29 Aug

From Satchel to Mayweather, Racial Tensions Fuel Sports’ Most Lucrative Events

The rivalry between Satchel Paige and “Dizzy” Dean presaged the big-money boxing bonanza between Mayweather and McGregor

Rocky Marciano and Apollo Creed. Larry Bird and Magic Johnson. And now, McGregor and Mayweather. In both fact and fiction, the spectacle of a great white athlete competing against a stellar black athlete often produces box office gold. Last Saturday night’s boxing match between the Irishman Conor McGregor and African-American Floyd Mayweather is only the latest proof. A traditional boxer, Mayweather drew from a sport followed by millions of Hispanic and black fans, while McGregor came from Mixed Martial Arts, a sport with a higher percentage of white fans. Together they made sports history, generating an estimated $700 million.

McGregor and Mayweather only occasionally played up the racial angle of their matchup in the months leading up to the fight. McGregor, at one point, told Mayweather to “dance for me, boy,” and used the term “dancing monkeys” in relation to an all-black gym from a scene in the 1982 movie “Rocky III.” Mayweather, meanwhile, said he was fighting “for all the blacks around the world.”

Despite such comments, McGregor, for his part, downplayed the racial aspect of the fight: “I’m not saying that there are not people on both sides that have this mind-set where it’s black versus white, and this type of thing,” he said. “But it’s certainly something I do not condone. I’m disappointed to hear the way sometimes it’s been portrayed. But I suppose it’s just the nature of the game, with the way things are going on in the world at the moment.”

Beyond the racial difference, what made McGregor-Mayweather especially enticing was the   two men’s common shared ground. Both men have stood at the top of their respective sports, and both flaunt outsized, arrogant personas. “McGregor is in many ways a cheap imitation of Floyd’s ‘Money Mayweather’ persona,” Todd Boyd, a professor who studies race and pop culture at the University of Southern California, told the New York Times‘ John Eligon. “But McGregor is white, he’s younger, and his clowning comes with an Irish accent. All of this seems to have endeared him to some in the media and many fans as well. McGregor is being celebrated for the same things that Floyd has been denigrated for.”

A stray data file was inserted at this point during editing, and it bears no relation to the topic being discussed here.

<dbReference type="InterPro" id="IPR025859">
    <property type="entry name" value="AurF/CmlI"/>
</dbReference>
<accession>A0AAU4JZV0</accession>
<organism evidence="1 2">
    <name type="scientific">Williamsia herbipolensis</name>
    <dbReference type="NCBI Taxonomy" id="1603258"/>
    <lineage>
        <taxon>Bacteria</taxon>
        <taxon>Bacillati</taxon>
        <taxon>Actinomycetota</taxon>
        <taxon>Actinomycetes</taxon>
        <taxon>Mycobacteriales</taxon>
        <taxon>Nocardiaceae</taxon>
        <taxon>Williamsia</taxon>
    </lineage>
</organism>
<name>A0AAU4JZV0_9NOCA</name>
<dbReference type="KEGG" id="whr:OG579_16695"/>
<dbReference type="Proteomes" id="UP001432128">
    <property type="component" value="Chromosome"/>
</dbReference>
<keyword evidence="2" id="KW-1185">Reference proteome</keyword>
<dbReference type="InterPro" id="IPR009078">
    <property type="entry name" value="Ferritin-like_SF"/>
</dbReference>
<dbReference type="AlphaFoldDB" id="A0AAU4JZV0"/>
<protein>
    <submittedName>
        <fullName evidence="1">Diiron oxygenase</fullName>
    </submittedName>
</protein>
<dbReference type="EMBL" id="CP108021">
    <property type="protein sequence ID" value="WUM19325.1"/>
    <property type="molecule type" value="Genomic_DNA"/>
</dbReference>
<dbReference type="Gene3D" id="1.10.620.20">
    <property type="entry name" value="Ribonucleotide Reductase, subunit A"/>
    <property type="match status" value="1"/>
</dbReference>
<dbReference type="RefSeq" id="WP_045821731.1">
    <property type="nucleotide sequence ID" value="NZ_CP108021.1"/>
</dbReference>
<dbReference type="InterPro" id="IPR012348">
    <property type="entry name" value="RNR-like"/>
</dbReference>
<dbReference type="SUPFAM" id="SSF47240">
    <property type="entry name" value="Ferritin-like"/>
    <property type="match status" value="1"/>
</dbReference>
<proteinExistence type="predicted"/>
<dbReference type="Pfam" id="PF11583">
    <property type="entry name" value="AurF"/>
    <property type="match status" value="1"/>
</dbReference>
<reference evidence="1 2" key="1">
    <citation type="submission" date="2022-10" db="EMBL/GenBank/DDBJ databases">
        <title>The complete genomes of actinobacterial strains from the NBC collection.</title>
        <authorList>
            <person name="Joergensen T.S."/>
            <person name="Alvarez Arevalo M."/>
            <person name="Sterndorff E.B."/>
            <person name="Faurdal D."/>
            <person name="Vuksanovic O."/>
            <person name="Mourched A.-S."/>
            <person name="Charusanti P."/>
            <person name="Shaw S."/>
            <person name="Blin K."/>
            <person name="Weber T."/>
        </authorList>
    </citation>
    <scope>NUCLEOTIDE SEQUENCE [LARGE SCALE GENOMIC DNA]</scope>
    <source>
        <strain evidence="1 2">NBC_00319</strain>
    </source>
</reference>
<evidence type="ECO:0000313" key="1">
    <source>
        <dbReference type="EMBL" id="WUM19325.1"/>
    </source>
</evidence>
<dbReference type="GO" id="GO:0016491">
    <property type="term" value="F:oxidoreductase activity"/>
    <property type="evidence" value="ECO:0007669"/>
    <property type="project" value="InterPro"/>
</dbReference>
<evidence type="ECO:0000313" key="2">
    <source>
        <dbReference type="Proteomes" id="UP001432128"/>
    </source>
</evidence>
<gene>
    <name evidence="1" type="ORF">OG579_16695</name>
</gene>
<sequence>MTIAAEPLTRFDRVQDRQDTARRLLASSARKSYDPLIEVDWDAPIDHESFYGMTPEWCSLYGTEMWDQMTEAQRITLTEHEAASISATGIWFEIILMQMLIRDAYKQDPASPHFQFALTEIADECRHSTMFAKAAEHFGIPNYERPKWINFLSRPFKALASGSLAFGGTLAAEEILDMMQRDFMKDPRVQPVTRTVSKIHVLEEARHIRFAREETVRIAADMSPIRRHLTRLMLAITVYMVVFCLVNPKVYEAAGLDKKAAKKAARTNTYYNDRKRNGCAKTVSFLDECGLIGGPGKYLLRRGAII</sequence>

While the phenomenon of McGregor-Mayweather will likely be contained to a single contest, in team sports interracial rivals meet multiple times.  This was certainly the case in the 1930s, when Arkansas native “Dizzy” Dean, a St. Louis Cardinals* superstar pitcher, led all-white barnstorming teams against all-black barnstorming teams headlined by the great Negro Leagues pitcher Satchel Paige. Dean led the Cardinals to the 1934 World Series victory, graced the covers of major newspapers and magazines and was arguably the world’s most famous pitcher. Paige, meanwhile, unleashed legendary speed and won multiple titles in the Negro leagues playing for the likes of the Kansas City Monarchs.

The two men were, in many way, alter egos: “underfed, loose-jointed boys from Dixie whose down-home demeanor belied the sagacity of a Rhodes Scholar and the cunning of a corporate titan,” Larry Tye wrote in Satchel: The Life and Times of an American Legend. “Each preferred his nickname to his real one, and his own rules to his team’s, league’s or society’s. Neither was the kind of guy to whom one would introduce his sister, although fathers and brothers were aching to meet them. Ol’ Diz pitched six of the Cardinals’ final nine games during the stretch drive in 1934, a work ethic only ‘Ol Satch could match.”

While Dean, son of Dixie he was, had no qualms about using the “N-word,” he also praised Paige’s baseball abilities in a national column he penned. At the height of his fame Dean wrote, for instance, “If Satchel and I played together, we’d clinch the pennant mathematically by the Fourth of July and go fishin’ until the Fourth of July.” This kind of praise, coming from a Southern native, was instrumental in breaking down racial barriers  in the Jim Crow era and laying a foundation for the Civil Rights movement.

To learn more about how this happened, and the bond between Dizzy Dean and Satchel Paige, read my book African-American Athletes in Arkansas.

Black athletes


*Circa 2017, the St. Louis Cardinals aren’t exactly catching the world on fire with a .500 record. Still, they are the fourth-most likely team to win the NL pennant, according to the latest betting on baseball.